Science Briefs – March 22, 2011
Kelsey Gobroski / Sun Star Reporter
March 22, 2011
Angolan dinosaur discovered
Scientists in the central African country of Angola discovered fossilized pieces of a 90 million year old new dinosaur species, according to a paper published March 16. This dinosaur, Angolatitan adamastor, was found in an area that would have been underwater back then. It may have been washed to sea and killed by sharks, the scientists said, because they found shark teeth and fish remains with the fossil. The dinosaur was among the largest to walk the earth. The scientists unearthed the fossil in 2005 as part of a collaborative project to Angola, PaleoAngola, after decades of the country being closed because of civil war. The fighting didn’t end until 2002, and discovery of oil led to interest in the area. Despite dangers of land mines in the past, the team said they were safe when visiting.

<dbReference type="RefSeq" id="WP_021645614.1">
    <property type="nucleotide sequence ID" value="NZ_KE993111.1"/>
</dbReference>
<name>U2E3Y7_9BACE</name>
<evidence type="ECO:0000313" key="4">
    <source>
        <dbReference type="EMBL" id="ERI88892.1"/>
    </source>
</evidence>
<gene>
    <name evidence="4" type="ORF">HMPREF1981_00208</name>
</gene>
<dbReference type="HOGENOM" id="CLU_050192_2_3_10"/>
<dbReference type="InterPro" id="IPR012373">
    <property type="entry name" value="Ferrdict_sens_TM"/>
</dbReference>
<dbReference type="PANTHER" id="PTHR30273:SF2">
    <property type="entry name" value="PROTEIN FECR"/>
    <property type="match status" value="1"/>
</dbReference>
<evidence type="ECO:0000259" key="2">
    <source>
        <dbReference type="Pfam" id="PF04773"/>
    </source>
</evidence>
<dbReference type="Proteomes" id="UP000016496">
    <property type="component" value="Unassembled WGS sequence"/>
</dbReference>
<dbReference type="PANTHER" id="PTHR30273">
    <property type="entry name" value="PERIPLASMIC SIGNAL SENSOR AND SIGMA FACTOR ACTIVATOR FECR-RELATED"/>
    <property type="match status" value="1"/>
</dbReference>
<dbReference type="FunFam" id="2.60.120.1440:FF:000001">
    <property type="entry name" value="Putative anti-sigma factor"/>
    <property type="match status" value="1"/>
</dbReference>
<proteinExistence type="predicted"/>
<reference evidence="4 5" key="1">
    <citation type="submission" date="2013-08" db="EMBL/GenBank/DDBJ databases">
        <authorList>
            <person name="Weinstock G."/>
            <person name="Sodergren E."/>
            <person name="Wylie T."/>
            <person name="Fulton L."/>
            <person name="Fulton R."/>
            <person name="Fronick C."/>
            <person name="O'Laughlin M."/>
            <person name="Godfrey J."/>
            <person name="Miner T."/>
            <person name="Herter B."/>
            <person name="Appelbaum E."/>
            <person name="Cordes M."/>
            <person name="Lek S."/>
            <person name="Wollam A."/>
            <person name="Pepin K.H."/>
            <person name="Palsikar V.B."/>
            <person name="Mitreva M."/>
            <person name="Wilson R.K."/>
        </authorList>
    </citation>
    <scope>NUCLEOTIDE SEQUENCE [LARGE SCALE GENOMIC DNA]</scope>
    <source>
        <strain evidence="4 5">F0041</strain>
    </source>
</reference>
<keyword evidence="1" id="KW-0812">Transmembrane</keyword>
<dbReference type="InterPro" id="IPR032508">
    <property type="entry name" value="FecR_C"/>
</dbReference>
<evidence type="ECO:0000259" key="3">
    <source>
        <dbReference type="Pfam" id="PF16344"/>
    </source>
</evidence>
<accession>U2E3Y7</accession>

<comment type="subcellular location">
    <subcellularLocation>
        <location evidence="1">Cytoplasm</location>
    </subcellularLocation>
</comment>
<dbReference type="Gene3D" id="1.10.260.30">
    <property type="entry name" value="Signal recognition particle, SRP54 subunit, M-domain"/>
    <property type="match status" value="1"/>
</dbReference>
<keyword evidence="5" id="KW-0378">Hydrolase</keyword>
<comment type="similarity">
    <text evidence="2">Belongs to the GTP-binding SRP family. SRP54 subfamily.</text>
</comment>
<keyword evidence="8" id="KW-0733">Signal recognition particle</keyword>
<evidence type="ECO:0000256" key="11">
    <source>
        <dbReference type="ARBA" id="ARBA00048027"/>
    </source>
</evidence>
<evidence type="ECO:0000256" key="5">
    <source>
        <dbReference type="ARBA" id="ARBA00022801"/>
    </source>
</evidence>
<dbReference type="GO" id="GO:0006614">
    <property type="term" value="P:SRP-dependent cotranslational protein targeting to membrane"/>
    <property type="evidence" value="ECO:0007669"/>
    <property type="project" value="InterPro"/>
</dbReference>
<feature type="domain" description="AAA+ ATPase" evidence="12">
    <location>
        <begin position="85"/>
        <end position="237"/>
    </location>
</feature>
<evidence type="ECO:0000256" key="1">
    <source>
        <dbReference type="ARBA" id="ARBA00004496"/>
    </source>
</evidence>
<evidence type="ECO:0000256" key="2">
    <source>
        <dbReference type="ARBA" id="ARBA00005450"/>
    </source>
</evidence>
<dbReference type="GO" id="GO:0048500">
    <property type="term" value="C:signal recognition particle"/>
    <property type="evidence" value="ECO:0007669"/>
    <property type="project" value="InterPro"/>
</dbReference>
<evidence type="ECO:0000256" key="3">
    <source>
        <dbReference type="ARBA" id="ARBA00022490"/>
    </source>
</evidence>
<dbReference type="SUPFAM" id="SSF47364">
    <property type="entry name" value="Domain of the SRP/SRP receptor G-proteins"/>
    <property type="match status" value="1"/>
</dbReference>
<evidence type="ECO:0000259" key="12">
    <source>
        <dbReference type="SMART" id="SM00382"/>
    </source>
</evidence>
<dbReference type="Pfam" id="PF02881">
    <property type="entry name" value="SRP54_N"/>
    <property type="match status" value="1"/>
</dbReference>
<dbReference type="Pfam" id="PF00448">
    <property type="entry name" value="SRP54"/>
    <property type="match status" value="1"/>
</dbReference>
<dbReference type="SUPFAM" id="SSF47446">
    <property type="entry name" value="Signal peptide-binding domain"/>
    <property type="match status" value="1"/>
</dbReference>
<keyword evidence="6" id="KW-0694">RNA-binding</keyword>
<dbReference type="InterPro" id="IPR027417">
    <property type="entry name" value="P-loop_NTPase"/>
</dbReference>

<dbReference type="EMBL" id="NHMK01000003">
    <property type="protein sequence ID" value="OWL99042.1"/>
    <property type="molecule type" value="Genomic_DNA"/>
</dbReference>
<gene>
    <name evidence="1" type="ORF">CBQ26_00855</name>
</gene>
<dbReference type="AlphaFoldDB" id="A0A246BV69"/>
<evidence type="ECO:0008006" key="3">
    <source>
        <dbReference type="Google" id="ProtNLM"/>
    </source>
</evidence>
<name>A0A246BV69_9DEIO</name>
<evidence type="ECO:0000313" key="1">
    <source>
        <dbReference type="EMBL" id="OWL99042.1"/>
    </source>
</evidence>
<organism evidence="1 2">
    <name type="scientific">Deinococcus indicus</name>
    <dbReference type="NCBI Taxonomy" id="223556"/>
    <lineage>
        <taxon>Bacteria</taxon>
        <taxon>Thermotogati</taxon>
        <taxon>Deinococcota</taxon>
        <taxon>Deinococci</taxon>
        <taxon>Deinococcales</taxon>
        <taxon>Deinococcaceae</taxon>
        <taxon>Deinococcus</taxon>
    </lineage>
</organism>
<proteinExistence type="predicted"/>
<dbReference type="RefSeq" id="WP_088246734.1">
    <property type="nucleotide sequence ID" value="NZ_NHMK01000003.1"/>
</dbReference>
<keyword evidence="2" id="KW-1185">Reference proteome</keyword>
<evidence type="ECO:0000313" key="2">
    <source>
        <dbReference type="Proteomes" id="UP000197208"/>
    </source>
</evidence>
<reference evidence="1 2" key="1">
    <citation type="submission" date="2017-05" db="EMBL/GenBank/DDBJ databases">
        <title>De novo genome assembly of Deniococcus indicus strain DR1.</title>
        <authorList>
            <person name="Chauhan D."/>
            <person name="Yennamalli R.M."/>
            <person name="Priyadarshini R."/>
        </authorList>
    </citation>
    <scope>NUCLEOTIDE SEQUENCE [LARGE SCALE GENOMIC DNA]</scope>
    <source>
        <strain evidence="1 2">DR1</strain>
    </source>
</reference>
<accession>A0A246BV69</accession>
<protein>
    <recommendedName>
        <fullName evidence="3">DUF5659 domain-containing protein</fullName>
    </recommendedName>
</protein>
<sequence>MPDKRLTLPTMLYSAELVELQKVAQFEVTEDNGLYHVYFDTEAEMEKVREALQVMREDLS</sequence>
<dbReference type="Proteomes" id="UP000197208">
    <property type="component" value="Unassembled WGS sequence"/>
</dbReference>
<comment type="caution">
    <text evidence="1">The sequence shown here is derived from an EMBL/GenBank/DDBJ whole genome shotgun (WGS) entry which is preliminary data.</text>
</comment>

Source: Mail Online
Agriculture meets ecology
The United Nations (U.N.) released a report on the state of global food production March 8. The primary investigator, Olivier De Schutter, addressed the concept of peak oil, or the idea that oil will reach a maximum rate of extraction. Agriculture needs to be less based in oil, he said. Oil prices have soared from turmoil in the Middle East, and this will lead to higher food prices, the senior economist of the U.N. Food and Agriculture Organization, Abdolreza Abbassian, said. Food production will need to rise by 70 percent before 2050 to keep up with demand. Last century, this was solved through new methods of production such as genetically modifying crops in the “Green Revolution.” The report suggests that this is not the way forward, but instead farmers should implement “agro-ecology,” by relying on ecosystems and benefiting organisms to control problems, rather than chemical supplements. The process is cheaper and increased yield 80 percent in 57 developing countries.
Source: Wall Street Journal